How To Use The Chaikin Oscillator – A Complete Guide (2023)
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As a trader, you must understand how important it is to estimate the strength of a trend price momentum and its future potential. Well, that’s what the Chaikin Oscillator indicator does. Marc Chaikin created the Chaikin Oscillator in the 70s and successfully used it to trade stocks on Wall Street. He later sold his company to Goldman Sachs.
The Chaikin Oscillator is a momentum indicator used to gauge the strength of price momentum and future potential. The Chaikin Oscillator is derived from the Accumulation Distribution Line (ADL) created by Larry Williams. The Chaikin Oscillator is calculated by subtracting the ADL’s ten-period moving average (EMA) from the 3-day EMA of the accumulation distribution line.
We have asked Ezekiel Chew, an experienced forex mentor, to break down the Chaikin oscillator concept for this technical indicator. Ezekiel Chew is the founder and head of Asia Forex Mentor – one of the world’s largest and most successful forex education companies. He is a highly sought-after speaker and trainer, having educated tens of thousands of traders worldwide.
This guide includes in-depth details about the Chaikin oscillator, how to interpret it, its calculation, pros and cons, and more. So, let’s get right into the details.
What is Chaikin Oscillator
The Chaikin Oscillator is a momentum indicator used to gauge the strength of price momentum and future potential. This oscillator measures the accumulation-distribution line of a security over a specified period. The A/D line is a running tally of each period’s closing price multiplied by the period’s volume.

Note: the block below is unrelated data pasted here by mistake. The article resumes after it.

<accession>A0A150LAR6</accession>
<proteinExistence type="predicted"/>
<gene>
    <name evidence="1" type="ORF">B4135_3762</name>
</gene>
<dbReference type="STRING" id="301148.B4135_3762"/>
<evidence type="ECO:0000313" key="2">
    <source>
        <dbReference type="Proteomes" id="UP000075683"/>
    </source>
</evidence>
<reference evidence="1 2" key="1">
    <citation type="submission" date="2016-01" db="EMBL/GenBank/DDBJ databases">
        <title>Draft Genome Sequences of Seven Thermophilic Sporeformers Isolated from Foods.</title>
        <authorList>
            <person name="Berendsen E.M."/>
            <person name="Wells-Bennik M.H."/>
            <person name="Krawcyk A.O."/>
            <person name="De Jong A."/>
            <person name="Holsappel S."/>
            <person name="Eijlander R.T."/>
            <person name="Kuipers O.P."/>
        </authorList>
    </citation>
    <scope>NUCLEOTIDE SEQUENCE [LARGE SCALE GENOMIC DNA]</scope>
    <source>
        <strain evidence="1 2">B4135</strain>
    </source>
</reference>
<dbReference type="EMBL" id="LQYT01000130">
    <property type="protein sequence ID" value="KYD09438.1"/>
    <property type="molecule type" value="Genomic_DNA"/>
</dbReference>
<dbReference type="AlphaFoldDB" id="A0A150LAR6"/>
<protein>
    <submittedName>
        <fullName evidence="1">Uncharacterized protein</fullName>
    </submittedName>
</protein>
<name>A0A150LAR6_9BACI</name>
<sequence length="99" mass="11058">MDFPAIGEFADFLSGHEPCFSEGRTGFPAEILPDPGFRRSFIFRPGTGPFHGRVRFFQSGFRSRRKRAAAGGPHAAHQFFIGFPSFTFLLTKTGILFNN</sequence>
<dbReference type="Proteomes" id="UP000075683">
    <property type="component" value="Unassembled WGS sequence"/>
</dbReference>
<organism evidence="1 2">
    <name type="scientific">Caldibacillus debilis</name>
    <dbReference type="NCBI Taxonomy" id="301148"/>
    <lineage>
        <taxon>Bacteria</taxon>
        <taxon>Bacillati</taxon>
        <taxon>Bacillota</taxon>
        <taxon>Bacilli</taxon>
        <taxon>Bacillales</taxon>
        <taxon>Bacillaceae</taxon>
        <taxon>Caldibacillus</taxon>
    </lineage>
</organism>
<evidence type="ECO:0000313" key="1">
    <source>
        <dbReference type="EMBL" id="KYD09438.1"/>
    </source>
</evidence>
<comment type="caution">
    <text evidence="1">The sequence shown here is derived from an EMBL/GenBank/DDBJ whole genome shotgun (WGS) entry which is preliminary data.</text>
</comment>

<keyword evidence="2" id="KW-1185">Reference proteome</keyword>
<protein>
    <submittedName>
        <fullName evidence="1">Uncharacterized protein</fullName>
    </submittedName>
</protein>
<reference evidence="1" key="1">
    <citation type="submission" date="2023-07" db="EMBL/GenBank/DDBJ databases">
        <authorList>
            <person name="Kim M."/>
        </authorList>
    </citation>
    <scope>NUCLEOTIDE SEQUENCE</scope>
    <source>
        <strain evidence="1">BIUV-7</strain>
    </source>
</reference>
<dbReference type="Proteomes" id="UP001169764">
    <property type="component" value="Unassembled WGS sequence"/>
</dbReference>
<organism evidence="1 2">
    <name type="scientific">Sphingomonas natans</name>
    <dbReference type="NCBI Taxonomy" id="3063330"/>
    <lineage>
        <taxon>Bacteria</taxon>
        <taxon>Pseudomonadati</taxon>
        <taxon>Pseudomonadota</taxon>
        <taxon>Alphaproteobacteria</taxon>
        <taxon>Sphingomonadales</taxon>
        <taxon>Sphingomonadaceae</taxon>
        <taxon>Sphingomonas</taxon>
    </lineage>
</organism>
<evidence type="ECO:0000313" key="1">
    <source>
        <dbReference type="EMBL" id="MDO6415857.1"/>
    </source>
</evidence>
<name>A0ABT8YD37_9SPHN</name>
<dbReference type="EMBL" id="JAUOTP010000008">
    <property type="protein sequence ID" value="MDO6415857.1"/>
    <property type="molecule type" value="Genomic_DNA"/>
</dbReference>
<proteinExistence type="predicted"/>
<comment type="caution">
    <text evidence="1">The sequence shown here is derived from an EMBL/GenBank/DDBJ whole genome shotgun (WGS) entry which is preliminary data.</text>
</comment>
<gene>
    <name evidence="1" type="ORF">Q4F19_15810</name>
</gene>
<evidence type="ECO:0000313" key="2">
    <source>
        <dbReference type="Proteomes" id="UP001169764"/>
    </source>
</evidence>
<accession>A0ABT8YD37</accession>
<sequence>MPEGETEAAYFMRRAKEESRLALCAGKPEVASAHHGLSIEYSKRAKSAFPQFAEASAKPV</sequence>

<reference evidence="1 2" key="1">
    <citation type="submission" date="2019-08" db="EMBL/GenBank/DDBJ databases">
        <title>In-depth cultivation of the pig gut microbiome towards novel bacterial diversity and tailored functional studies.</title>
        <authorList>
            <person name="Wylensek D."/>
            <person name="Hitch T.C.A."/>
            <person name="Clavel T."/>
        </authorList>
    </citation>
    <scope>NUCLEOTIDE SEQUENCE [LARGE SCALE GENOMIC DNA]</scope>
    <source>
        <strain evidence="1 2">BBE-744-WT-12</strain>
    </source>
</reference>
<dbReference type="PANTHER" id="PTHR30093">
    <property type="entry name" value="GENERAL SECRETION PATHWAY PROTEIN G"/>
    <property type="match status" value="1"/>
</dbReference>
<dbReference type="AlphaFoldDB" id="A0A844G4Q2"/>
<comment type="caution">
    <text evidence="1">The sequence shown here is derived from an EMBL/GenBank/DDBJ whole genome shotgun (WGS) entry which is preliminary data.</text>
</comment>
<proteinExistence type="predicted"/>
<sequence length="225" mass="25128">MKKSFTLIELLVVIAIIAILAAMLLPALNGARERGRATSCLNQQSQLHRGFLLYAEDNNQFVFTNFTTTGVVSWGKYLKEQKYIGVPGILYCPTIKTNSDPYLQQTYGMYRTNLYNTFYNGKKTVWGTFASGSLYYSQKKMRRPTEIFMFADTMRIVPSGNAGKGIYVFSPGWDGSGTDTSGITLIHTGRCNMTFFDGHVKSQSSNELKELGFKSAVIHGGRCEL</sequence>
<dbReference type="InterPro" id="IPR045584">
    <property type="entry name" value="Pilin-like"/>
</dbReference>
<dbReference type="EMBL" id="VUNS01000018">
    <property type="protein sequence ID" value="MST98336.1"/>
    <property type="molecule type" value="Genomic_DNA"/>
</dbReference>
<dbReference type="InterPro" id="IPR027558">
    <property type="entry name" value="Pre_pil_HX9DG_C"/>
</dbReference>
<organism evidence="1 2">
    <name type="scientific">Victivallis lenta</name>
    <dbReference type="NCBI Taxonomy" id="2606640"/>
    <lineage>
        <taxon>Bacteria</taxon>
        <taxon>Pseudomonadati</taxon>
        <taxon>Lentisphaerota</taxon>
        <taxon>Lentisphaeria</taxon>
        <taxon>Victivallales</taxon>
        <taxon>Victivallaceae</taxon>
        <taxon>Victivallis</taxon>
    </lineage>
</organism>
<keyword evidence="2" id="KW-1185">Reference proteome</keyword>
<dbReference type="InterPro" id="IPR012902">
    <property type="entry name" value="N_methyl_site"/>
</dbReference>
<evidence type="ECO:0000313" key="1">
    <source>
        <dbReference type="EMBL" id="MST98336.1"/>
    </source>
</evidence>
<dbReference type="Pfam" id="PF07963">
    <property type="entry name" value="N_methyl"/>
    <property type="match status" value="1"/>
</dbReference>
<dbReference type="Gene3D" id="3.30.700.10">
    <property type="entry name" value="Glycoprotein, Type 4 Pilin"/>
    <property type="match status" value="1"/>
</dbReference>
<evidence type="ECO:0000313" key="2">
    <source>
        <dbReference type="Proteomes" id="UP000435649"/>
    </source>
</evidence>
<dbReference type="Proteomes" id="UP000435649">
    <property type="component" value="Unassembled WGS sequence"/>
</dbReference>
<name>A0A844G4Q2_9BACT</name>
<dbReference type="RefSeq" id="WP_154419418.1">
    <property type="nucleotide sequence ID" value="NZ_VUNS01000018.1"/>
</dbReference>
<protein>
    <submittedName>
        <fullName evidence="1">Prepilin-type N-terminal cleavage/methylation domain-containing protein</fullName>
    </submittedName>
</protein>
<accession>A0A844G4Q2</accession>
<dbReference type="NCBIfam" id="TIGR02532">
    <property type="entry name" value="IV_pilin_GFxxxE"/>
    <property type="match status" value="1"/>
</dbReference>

The Chaikin Oscillator is derived from the Accumulation Distribution Line (ADL) created by Larry Williams. To calculate the Chaikin Oscillator, you need to subtract a 10-day exponential average (EMA) of the accumulation distribution line from a 3-day EMA of the ADL. The accumulation-distribution line calculates momentum predicted by oscillations around the line.
Compared to other volume oscillators, Chaikin replaces the day’s average price for the opening price. As a result, the Chaikin oscillator generates more timely signals than other oscillators and can be used to identify bullish and bearish divergences. In addition, the signals cross the above or below zero line. The price trend is facing resistance, so an opposing force has developed.
The market appears to be in a position where investors do not believe in the current price trend and anticipate a reversal in movement.
How to Interpret the Oscillator